Apr 01, 2020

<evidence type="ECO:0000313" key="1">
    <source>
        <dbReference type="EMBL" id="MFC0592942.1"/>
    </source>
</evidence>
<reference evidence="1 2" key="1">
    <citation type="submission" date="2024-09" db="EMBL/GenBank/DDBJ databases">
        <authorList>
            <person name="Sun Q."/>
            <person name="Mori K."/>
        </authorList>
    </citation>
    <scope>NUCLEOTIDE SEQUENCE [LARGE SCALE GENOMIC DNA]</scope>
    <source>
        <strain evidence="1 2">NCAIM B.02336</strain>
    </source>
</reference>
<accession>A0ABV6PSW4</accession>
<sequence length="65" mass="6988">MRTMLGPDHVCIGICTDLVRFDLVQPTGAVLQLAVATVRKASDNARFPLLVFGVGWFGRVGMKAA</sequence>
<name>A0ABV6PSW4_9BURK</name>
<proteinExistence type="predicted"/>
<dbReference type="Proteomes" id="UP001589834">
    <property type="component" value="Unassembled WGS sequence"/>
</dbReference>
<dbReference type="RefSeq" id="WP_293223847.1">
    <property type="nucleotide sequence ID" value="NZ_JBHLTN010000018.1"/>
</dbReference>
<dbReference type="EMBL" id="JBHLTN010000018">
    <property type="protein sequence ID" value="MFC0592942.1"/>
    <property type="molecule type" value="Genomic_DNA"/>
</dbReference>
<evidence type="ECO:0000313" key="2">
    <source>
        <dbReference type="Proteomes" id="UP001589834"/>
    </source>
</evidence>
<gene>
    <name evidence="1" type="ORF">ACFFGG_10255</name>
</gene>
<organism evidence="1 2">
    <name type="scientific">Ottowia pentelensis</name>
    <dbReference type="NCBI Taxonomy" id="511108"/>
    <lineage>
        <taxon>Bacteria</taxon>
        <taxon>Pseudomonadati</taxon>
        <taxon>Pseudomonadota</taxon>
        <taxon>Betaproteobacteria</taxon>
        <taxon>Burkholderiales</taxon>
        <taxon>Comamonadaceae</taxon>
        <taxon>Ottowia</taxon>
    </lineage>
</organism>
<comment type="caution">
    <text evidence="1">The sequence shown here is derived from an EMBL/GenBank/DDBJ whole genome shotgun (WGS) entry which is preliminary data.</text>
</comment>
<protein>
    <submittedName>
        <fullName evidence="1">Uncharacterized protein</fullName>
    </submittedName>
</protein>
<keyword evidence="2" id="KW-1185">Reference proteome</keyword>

Ethics and Governance